Some patients have had bronchospasm (wheezing) or serious breathing problems when they used Relenza®. Many but not all of these patients had previous asthma or chronic obstructive pulmonary disease. Relenza® has not been shown to shorten the duration of influenza in people with these diseases. Because of the risk of side effects and because it has not been shown to help them, Relenza® is not generally recommended for people with chronic respiratory disease.


http://www.defectivedrugsfyi.com/relenza.html
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Et in Arcadia ego





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PostMon Oct 03, 2005 3:50 pm  Reply with quote  

quote:
Originally posted by Dan Rockwell
The more I look into it, the more it looks like another repackaging of SARS...


You and I are in perfect agreement, sir. Whether the disease is tailor-made for the vaccine or vice versa, once again, the real cuprit here appears to be Avarice.
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Et in Arcadia ego





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PostWed Oct 05, 2005 12:12 am  Reply with quote  

Avian Flu vs Posse Comitatus:

http://www.chemtrailcentral.com/forum/msg89332.html#89332
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Ellyn





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Bush plans use of military to ensure an avian flu quarantine PostWed Oct 05, 2005 1:34 am  Reply with quote  

CNN Headline News commented that a reporter had asked Bush how he would handle an avian flu breakout in the U.S. He told them that he would have no problem using the military to ensure a quarantine.

It is my understanding that the Bush gang (and all the other Big Bad Boys & Girls) has attempted several hordendous scenarios to get their martial law plan up and going, but has been stopped in their tracks on several occasions. As all can see, the public warnings, which are preparing the public for a pandemic--any pandemic, have been well underway.
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geminisix6





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PostWed Oct 05, 2005 8:07 pm  Reply with quote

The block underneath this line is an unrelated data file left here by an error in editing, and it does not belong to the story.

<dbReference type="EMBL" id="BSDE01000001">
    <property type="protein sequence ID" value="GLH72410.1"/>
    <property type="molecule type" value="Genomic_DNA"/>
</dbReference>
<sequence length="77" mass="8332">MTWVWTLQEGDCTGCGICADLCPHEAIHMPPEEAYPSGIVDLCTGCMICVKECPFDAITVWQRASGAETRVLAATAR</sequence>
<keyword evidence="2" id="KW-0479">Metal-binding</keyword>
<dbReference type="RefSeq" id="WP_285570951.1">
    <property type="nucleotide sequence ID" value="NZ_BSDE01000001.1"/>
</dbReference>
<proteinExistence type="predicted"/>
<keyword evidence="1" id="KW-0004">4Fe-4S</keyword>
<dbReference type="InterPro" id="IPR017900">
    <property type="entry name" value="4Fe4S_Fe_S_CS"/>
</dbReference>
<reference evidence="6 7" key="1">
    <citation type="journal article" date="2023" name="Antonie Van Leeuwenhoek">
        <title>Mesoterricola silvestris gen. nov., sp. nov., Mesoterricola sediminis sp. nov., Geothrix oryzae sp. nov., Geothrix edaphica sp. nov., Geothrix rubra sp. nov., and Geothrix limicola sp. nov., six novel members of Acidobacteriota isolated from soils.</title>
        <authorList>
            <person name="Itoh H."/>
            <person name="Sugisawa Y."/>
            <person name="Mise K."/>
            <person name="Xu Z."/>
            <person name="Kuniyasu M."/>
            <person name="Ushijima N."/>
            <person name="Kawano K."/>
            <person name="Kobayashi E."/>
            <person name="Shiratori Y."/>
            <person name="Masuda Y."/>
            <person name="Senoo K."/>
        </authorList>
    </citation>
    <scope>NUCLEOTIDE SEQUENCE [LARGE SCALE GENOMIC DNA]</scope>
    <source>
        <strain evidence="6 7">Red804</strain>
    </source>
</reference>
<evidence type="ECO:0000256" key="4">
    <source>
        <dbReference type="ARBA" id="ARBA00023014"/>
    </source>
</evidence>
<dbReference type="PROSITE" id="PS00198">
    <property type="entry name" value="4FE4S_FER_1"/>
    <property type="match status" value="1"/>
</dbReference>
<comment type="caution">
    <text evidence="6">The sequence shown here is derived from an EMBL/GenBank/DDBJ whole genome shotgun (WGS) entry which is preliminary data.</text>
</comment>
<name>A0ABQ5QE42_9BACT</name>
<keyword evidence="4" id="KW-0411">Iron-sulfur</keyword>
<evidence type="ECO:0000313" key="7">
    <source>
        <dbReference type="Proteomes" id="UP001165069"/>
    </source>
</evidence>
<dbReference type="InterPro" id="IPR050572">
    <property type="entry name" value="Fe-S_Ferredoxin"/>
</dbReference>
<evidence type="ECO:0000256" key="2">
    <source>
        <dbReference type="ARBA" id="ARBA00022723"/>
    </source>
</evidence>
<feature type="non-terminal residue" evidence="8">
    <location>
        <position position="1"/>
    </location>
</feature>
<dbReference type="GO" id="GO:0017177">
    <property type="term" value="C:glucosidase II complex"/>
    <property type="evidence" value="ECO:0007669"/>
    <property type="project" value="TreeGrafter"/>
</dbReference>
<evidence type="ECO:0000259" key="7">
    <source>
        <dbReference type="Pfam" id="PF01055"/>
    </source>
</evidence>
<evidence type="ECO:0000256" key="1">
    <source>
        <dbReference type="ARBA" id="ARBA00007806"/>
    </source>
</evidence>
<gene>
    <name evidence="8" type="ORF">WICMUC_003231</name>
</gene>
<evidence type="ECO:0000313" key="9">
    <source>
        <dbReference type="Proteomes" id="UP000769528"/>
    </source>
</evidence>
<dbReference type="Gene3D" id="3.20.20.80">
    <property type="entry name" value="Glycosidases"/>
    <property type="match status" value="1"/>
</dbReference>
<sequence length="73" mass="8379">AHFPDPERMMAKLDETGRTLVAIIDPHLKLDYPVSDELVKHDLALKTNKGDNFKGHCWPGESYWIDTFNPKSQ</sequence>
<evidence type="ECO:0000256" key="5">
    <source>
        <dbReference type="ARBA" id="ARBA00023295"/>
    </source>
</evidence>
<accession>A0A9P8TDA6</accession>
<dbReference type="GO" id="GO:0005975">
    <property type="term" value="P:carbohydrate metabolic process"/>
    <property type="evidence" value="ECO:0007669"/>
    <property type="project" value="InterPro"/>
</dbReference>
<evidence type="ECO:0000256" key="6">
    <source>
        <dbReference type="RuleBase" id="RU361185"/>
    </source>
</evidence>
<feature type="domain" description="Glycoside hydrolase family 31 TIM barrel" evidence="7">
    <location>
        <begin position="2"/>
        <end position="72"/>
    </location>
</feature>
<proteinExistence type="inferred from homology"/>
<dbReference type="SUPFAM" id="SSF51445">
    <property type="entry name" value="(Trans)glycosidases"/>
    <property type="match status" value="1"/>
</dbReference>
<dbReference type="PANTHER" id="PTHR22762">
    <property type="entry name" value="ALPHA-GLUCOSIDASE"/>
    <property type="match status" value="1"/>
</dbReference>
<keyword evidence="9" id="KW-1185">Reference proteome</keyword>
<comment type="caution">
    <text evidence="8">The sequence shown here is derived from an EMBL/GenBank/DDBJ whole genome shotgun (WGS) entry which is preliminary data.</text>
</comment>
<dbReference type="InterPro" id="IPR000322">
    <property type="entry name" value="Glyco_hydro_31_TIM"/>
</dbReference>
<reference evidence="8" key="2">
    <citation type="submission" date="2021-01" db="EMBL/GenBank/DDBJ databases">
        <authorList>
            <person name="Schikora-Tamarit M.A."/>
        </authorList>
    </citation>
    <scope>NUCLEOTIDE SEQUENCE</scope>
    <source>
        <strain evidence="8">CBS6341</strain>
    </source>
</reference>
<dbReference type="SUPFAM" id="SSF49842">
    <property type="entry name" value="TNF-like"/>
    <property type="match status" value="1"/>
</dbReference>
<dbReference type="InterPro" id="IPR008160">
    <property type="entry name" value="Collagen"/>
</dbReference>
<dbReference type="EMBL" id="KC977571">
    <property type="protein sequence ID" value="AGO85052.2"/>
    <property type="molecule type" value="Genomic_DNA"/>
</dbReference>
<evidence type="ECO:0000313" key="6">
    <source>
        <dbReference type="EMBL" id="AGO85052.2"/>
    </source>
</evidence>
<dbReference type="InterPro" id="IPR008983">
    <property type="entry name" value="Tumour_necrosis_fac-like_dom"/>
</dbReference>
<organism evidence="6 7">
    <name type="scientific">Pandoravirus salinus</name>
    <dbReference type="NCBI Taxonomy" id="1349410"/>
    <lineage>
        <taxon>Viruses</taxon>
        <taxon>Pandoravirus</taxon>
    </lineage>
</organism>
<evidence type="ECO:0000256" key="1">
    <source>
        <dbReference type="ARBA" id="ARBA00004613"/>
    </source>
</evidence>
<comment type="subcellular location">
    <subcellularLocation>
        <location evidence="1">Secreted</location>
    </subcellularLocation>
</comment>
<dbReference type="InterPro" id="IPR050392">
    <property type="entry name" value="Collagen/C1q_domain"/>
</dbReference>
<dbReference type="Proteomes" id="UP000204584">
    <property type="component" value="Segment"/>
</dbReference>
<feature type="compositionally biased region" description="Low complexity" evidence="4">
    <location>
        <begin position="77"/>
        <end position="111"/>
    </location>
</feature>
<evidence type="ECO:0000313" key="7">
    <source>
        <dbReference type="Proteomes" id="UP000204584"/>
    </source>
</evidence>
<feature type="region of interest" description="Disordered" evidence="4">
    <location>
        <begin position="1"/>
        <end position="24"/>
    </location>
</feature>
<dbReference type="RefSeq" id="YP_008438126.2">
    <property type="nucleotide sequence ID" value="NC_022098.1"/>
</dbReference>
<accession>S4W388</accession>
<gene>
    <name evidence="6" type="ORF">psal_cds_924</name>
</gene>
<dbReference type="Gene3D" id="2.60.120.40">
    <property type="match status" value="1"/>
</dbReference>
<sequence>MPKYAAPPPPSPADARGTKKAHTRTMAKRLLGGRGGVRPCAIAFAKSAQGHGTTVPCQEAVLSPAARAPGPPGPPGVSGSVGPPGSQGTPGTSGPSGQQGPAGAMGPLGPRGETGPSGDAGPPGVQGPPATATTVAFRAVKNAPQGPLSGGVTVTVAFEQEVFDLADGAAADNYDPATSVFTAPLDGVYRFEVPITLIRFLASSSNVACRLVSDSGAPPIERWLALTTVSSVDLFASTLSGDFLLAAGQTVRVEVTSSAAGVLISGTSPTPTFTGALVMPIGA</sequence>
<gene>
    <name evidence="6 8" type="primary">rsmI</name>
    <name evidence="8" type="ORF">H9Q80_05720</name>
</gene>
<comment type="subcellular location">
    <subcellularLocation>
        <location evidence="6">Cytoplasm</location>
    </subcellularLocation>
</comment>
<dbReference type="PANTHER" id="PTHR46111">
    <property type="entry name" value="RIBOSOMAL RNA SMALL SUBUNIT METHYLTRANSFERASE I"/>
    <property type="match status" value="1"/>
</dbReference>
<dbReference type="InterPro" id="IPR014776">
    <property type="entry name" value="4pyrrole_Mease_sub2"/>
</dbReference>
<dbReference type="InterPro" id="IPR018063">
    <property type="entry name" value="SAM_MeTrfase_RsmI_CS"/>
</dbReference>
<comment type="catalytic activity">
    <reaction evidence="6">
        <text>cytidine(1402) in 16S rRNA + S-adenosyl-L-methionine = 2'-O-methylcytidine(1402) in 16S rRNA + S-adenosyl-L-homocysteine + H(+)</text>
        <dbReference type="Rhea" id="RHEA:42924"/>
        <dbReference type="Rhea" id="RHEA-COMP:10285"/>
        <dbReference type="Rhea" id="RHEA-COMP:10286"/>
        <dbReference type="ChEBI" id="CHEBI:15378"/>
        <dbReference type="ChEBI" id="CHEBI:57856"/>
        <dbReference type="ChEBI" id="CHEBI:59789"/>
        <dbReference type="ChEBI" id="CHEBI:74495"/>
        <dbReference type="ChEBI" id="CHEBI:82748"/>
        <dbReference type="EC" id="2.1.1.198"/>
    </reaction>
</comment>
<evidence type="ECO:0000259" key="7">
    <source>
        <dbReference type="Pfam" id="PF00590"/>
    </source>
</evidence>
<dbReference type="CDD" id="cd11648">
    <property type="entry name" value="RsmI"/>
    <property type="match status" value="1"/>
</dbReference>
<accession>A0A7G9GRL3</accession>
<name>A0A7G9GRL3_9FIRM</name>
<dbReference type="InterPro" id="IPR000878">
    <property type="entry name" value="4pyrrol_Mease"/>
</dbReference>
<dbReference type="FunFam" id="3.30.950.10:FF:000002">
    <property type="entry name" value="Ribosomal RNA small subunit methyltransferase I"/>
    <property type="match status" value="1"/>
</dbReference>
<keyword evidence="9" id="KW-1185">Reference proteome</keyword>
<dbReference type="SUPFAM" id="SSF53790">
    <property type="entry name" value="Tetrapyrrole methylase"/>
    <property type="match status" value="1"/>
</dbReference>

Scientists re-create deadly pandemic virus
Last Updated Wed, 05 Oct 2005 14:46:14 EDT
CBC News

Scientists in the United States say they have re-created the lethal influenza virus that killed 50 million people in 1918 and 1919. And they have concluded that the bug probably originated as an avian bug and then spread to people.

The researchers from the Armed Forces Institute of Pathology, the Centre for Disease Control and Prevention and Mount Sinai School of Medicine reported their findings Wednesday in the Journals "Nature" and "Science".

The findings may suggest that the threat of an avian flu pandemic is even greater than previously thought.

At least 66 deaths already have been attributed to the so-called "bird flu", a fierce virus that is widespread in poultry and has been turning up in humans in Indonesia, Vietnam, Thailand and Cambodia since late 2003.

The growing fear of a flu pandemic led U.S. President George Bush to speculate Tuesday on possible American reactions to such a crisis, including quarantines of infected groups of people.

Jeffrey Taubenberger, the Armed Forces Institute researcher who led one the studies, told The Wall Street Journal that getting to the bottom of the 1918 influenza catastrophe is no longer an academic or historical exercise.

The historical virus, created in a secure CDC lab by one of the research teams, was called "exceptionally virulent".

According to Terence Tumpey, a senior scientist at CDC who led that research team, it quickly killed embryonated chicken eggs and mice.

The team also discovered that the 1918 bug had an unusual ability to penetrate cells deep in the lungs that flu bugs don't normally reach, providing a clue as to why its symptoms were so severe.

Dr. Tumpey said the virus experiments were approved by two CDC committees and conducted under strict safety and security standards.

http://www.cbc.ca/story/canada/national/2005/10/05/Birdflu20051005.html